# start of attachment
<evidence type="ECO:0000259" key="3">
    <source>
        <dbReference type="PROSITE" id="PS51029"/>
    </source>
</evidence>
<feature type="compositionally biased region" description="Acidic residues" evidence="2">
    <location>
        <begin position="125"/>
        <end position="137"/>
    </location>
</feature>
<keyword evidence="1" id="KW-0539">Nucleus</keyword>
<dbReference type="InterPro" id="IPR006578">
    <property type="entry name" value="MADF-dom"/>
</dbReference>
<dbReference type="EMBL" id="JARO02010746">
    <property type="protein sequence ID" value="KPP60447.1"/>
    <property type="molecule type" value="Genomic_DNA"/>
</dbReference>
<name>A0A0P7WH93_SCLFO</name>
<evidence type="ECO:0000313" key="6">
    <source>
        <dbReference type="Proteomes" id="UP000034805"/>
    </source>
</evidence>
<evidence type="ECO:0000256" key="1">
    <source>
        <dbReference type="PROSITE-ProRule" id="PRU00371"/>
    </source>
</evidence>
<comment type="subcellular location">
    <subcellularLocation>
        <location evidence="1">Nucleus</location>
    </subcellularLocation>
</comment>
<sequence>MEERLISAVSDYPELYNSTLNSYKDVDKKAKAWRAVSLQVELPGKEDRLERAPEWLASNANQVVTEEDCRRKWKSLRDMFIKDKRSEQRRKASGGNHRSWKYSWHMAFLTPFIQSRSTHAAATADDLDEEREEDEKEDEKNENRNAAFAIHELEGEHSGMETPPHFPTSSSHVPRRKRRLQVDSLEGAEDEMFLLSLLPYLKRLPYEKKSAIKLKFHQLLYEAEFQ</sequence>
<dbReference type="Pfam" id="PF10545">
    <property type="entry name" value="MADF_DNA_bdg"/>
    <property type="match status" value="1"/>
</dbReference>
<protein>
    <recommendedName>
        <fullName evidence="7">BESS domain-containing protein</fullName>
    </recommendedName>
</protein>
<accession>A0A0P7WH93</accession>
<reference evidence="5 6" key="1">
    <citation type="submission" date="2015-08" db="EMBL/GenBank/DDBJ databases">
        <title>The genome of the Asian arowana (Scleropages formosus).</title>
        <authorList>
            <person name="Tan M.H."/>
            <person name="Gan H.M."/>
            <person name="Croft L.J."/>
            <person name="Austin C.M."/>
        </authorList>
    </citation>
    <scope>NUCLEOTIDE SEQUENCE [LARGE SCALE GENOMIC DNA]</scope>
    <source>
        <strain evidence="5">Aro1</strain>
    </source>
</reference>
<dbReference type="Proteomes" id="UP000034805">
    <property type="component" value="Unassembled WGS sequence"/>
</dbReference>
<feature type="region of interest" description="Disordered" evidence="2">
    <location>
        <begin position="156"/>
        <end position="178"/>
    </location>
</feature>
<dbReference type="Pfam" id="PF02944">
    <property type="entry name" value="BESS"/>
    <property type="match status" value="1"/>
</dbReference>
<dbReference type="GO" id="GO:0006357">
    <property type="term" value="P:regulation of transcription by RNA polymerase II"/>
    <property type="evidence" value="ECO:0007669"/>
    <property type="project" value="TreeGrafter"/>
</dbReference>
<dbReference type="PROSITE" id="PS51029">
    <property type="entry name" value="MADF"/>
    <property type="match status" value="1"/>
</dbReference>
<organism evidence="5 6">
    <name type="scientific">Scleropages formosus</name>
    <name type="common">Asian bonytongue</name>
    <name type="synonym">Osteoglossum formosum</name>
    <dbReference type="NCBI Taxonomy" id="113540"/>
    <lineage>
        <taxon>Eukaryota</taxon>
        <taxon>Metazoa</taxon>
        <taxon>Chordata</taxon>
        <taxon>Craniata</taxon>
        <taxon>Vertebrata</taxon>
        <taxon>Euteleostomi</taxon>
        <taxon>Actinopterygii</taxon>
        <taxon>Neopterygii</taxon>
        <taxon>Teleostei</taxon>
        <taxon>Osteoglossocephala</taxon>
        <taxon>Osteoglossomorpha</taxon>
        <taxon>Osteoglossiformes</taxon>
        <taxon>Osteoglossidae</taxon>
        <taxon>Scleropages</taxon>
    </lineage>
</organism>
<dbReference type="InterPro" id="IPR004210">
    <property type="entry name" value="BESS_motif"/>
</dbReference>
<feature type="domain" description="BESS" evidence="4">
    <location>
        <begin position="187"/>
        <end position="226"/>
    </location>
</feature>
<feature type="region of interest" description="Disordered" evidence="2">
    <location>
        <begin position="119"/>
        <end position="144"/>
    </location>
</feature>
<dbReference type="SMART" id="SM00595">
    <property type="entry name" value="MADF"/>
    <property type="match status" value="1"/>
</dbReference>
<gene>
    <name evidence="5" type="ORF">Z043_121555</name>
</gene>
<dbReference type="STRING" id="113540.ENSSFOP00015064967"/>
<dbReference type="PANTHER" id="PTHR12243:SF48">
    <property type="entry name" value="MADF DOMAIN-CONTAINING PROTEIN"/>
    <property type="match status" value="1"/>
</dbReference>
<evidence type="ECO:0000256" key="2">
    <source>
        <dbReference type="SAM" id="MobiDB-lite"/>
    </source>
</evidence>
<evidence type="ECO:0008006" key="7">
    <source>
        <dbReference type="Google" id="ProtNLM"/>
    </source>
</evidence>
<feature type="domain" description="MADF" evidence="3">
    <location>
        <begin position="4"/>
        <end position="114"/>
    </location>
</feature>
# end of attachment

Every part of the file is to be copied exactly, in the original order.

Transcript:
<evidence type="ECO:0000259" key="3">
    <source>
        <dbReference type="PROSITE" id="PS51029"/>
    </source>
</evidence>
<feature type="compositionally biased region" description="Acidic residues" evidence="2">
    <location>
        <begin position="125"/>
        <end position="137"/>
    </location>
</feature>
<keyword evidence="1" id="KW-0539">Nucleus</keyword>
<dbReference type="InterPro" id="IPR006578">
    <property type="entry name" value="MADF-dom"/>
</dbReference>
<dbReference type="EMBL" id="JARO02010746">
    <property type="protein sequence ID" value="KPP60447.1"/>
    <property type="molecule type" value="Genomic_DNA"/>
</dbReference>
<name>A0A0P7WH93_SCLFO</name>
<evidence type="ECO:0000313" key="6">
    <source>
        <dbReference type="Proteomes" id="UP000034805"/>
    </source>
</evidence>
<evidence type="ECO:0000256" key="1">
    <source>
        <dbReference type="PROSITE-ProRule" id="PRU00371"/>
    </source>
</evidence>
<comment type="subcellular location">
    <subcellularLocation>
        <location evidence="1">Nucleus</location>
    </subcellularLocation>
</comment>
<sequence>MEERLISAVSDYPELYNSTLNSYKDVDKKAKAWRAVSLQVELPGKEDRLERAPEWLASNANQVVTEEDCRRKWKSLRDMFIKDKRSEQRRKASGGNHRSWKYSWHMAFLTPFIQSRSTHAAATADDLDEEREEDEKEDEKNENRNAAFAIHELEGEHSGMETPPHFPTSSSHVPRRKRRLQVDSLEGAEDEMFLLSLLPYLKRLPYEKKSAIKLKFHQLLYEAEFQ</sequence>
<dbReference type="Pfam" id="PF10545">
    <property type="entry name" value="MADF_DNA_bdg"/>
    <property type="match status" value="1"/>
</dbReference>
<protein>
    <recommendedName>
        <fullName evidence="7">BESS domain-containing protein</fullName>
    </recommendedName>
</protein>
<accession>A0A0P7WH93</accession>
<reference evidence="5 6" key="1">
    <citation type="submission" date="2015-08" db="EMBL/GenBank/DDBJ databases">
        <title>The genome of the Asian arowana (Scleropages formosus).</title>
        <authorList>
            <person name="Tan M.H."/>
            <person name="Gan H.M."/>
            <person name="Croft L.J."/>
            <person name="Austin C.M."/>
        </authorList>
    </citation>
    <scope>NUCLEOTIDE SEQUENCE [LARGE SCALE GENOMIC DNA]</scope>
    <source>
        <strain evidence="5">Aro1</strain>
    </source>
</reference>
<dbReference type="Proteomes" id="UP000034805">
    <property type="component" value="Unassembled WGS sequence"/>
</dbReference>
<feature type="region of interest" description="Disordered" evidence="2">
    <location>
        <begin position="156"/>
        <end position="178"/>
    </location>
</feature>
<dbReference type="Pfam" id="PF02944">
    <property type="entry name" value="BESS"/>
    <property type="match status" value="1"/>
</dbReference>
<dbReference type="GO" id="GO:0006357">
    <property type="term" value="P:regulation of transcription by RNA polymerase II"/>
    <property type="evidence" value="ECO:0007669"/>
    <property type="project" value="TreeGrafter"/>
</dbReference>
<dbReference type="PROSITE" id="PS51029">
    <property type="entry name" value="MADF"/>
    <property type="match status" value="1"/>
</dbReference>
<organism evidence="5 6">
    <name type="scientific">Scleropages formosus</name>
    <name type="common">Asian bonytongue</name>
    <name type="synonym">Osteoglossum formosum</name>
    <dbReference type="NCBI Taxonomy" id="113540"/>
    <lineage>
        <taxon>Eukaryota</taxon>
        <taxon>Metazoa</taxon>
        <taxon>Chordata</taxon>
        <taxon>Craniata</taxon>
        <taxon>Vertebrata</taxon>
        <taxon>Euteleostomi</taxon>
        <taxon>Actinopterygii</taxon>
        <taxon>Neopterygii</taxon>
        <taxon>Teleostei</taxon>
        <taxon>Osteoglossocephala</taxon>
        <taxon>Osteoglossomorpha</taxon>
        <taxon>Osteoglossiformes</taxon>
        <taxon>Osteoglossidae</taxon>
        <taxon>Scleropages</taxon>
    </lineage>
</organism>
<dbReference type="InterPro" id="IPR004210">
    <property type="entry name" value="BESS_motif"/>
</dbReference>
<feature type="domain" description="BESS" evidence="4">
    <location>
        <begin position="187"/>
        <end position="226"/>
    </location>
</feature>
<feature type="region of interest" description="Disordered" evidence="2">
    <location>
        <begin position="119"/>
        <end position="144"/>
    </location>
</feature>
<dbReference type="SMART" id="SM00595">
    <property type="entry name" value="MADF"/>
    <property type="match status" value="1"/>
</dbReference>
<gene>
    <name evidence="5" type="ORF">Z043_121555</name>
</gene>
<dbReference type="STRING" id="113540.ENSSFOP00015064967"/>
<dbReference type="PANTHER" id="PTHR12243:SF48">
    <property type="entry name" value="MADF DOMAIN-CONTAINING PROTEIN"/>
    <property type="match status" value="1"/>
</dbReference>
<evidence type="ECO:0000256" key="2">
    <source>
        <dbReference type="SAM" id="MobiDB-lite"/>
    </source>
</evidence>
<evidence type="ECO:0008006" key="7">
    <source>
        <dbReference type="Google" id="ProtNLM"/>
    </source>
</evidence>
<feature type="domain" description="MADF" evidence="3">
    <location>
        <begin position="4"/>
        <end position="114"/>
    </location>
</feature>